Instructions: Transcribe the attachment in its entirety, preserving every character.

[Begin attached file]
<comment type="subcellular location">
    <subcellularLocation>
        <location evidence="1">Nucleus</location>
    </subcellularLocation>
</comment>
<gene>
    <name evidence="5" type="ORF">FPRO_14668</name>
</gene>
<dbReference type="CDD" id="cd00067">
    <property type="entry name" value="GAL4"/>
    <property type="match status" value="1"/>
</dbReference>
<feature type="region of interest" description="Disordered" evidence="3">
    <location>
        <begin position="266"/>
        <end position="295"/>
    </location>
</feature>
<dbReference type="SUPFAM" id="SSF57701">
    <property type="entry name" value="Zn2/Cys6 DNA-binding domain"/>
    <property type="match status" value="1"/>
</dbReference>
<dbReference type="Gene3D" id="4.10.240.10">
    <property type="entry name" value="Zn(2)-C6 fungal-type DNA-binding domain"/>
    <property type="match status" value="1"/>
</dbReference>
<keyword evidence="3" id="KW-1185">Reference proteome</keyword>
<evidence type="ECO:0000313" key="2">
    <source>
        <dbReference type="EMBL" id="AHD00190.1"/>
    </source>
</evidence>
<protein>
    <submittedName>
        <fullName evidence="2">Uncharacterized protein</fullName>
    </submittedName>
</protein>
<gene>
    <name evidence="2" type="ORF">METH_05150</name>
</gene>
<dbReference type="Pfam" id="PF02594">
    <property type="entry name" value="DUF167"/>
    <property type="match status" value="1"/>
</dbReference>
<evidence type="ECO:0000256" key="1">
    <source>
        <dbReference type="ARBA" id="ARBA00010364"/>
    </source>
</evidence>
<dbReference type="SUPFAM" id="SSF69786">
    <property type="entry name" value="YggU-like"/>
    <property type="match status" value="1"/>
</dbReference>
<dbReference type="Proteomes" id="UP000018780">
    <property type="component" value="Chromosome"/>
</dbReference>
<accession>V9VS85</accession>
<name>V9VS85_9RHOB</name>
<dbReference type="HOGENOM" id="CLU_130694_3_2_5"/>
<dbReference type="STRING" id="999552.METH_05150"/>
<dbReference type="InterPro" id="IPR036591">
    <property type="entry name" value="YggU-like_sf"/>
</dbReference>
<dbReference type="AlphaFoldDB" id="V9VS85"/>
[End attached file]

<comment type="subcellular location">
    <subcellularLocation>
        <location evidence="1">Nucleus</location>
    </subcellularLocation>
</comment>
<gene>
    <name evidence="5" type="ORF">FPRO_14668</name>
</gene>
<dbReference type="CDD" id="cd00067">
    <property type="entry name" value="GAL4"/>
    <property type="match status" value="1"/>
</dbReference>
<feature type="region of interest" description="Disordered" evidence="3">
    <location>
        <begin position="266"/>
        <end position="295"/>
    </location>
</feature>
<dbReference type="SUPFAM" id="SSF57701">
    <property type="entry name" value="Zn2/Cys6 DNA-binding domain"/>
    <property type="match status" value="1"/>
</dbReference>
<dbReference type="Gene3D" id="4.10.240.10">
    <property type="entry name" value="Zn(2)-C6 fungal-type DNA-binding domain"/>
    <property type="match status" value="1"/>
</dbReference>
<keyword evidence="3" id="KW-1185">Reference proteome</keyword>
<evidence type="ECO:0000313" key="2">
    <source>
        <dbReference type="EMBL" id="AHD00190.1"/>
    </source>
</evidence>
<protein>
    <submittedName>
        <fullName evidence="2">Uncharacterized protein</fullName>
    </submittedName>
</protein>
<gene>
    <name evidence="2" type="ORF">METH_05150</name>
</gene>
<dbReference type="Pfam" id="PF02594">
    <property type="entry name" value="DUF167"/>
    <property type="match status" value="1"/>
</dbReference>
<evidence type="ECO:0000256" key="1">
    <source>
        <dbReference type="ARBA" id="ARBA00010364"/>
    </source>
</evidence>
<dbReference type="SUPFAM" id="SSF69786">
    <property type="entry name" value="YggU-like"/>
    <property type="match status" value="1"/>
</dbReference>
<dbReference type="Proteomes" id="UP000018780">
    <property type="component" value="Chromosome"/>
</dbReference>
<accession>V9VS85</accession>
<name>V9VS85_9RHOB</name>
<dbReference type="HOGENOM" id="CLU_130694_3_2_5"/>
<dbReference type="STRING" id="999552.METH_05150"/>
<dbReference type="InterPro" id="IPR036591">
    <property type="entry name" value="YggU-like_sf"/>
</dbReference>
<dbReference type="AlphaFoldDB" id="V9VS85"/>